In some cases one species is unaffected and the other benefits, this is commensalism. A example of this would be a frog sheltering itself from a storm event under the leaves of a plant. The plant is un effected but the frog benefits. Lastly, parasitism is when one species is harmed and the other benefits. Bot flies are a common tropical parasite that lay their eggs on a mammal host. The eggs then hatch and the larva develop in the skin of the host animal.

frog in rain

A frog in the rain in Belize. Image by Lauren Schramm

Competition is a symbiotic relationship in while two species use the same resources. Because it requires an energy investment both species are harmed, but the harm may be unequal. Many rainforest plants are animal pollinated or their seeds are dispersed by animals. Resource partitioning occurs when a resource is divided among species in some way like time or place. One way plants reduce their competition against each other is by targeting different animal groups. For example flowers pollinated by bats are often white making them easier to see at night, while flower pollinated by other animals are red, orange, and yellow. Bat pollinated flowers also contain a musky smells, while flower pollinated by moths, bees, and other insects have a strong fragrance. Plants also reduce competition by flowering and fruiting at different times. This is one reason there are always flowers and fruits available in the rainforest at any given time.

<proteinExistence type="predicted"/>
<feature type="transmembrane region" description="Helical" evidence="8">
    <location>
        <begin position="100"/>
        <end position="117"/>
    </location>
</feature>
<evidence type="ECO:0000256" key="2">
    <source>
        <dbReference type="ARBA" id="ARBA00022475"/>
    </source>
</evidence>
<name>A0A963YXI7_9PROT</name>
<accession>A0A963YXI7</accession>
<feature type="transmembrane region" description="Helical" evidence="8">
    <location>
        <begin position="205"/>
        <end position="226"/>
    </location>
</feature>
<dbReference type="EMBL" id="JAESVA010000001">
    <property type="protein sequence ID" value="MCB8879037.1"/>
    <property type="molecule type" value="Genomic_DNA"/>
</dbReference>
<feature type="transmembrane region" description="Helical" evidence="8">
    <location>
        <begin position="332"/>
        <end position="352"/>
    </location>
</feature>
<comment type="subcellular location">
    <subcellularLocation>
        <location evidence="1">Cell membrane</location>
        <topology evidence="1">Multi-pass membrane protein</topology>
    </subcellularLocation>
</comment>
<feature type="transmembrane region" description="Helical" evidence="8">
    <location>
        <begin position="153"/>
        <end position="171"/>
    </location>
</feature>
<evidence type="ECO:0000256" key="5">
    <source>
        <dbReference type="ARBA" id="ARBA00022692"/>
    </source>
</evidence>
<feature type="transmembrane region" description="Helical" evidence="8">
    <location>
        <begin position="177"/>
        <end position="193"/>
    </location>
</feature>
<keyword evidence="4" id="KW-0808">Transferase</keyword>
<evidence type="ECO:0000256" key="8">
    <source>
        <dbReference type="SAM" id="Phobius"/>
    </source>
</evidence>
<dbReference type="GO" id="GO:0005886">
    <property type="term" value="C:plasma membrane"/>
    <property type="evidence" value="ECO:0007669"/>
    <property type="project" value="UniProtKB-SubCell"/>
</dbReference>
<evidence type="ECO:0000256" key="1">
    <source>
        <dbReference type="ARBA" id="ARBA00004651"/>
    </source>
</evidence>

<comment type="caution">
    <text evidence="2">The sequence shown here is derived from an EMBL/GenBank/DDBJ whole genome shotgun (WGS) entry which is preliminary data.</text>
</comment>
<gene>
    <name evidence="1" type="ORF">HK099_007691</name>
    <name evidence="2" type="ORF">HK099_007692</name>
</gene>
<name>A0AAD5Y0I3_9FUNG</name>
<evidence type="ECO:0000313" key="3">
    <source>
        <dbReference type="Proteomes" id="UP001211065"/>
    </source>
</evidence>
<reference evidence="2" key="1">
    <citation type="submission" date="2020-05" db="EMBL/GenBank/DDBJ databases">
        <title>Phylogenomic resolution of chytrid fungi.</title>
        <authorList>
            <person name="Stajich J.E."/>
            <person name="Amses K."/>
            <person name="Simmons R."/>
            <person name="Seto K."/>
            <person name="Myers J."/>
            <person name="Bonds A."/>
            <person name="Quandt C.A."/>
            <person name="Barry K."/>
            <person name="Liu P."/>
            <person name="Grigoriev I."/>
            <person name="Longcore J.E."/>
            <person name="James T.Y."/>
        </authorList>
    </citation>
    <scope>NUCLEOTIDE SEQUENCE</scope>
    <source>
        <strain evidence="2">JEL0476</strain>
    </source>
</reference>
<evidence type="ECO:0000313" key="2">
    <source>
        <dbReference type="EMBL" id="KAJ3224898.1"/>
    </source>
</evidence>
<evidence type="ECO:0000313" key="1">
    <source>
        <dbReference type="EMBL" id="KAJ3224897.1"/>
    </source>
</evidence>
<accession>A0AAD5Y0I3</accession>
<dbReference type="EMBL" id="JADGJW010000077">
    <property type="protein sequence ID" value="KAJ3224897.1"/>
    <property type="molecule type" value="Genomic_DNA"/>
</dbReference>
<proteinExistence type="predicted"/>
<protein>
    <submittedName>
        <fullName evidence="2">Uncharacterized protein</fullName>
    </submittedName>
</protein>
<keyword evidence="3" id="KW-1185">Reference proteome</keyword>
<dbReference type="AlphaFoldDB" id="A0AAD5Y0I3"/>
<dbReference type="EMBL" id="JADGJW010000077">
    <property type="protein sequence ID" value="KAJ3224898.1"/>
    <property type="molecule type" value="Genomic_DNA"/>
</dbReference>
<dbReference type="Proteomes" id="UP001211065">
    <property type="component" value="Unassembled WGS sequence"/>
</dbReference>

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PCR and Gel Electrophoresis

I used to teach a genetics lab and thought I would share what I taught my students. Before running polymerase chain reactions (or PCR), to make copies of your sample DNA, it is important to run a gel with your DNA extraction to see if the extraction worked. To run a gel, the DNA sample is loaded into wells on one side of a gel. An electrical current is used to separate out the DNA to analyze it. If your DNA extraction did not work it is a waste of money to run PCR on the sample. This gel is run in buffer TBE. TBE contains tris which raises the pH to 9, a boric acid which lowers the pH to optimizes it for the target enzymes, and EDTA which chelates metal ions and those stops DNeasy activity, which is the enzyme used for DNA extraction. The molecules in the gel separate based on charge, size, and shape. Personally, I like to use 1% agarose gel with TBE at 120 volts for 30 minutes.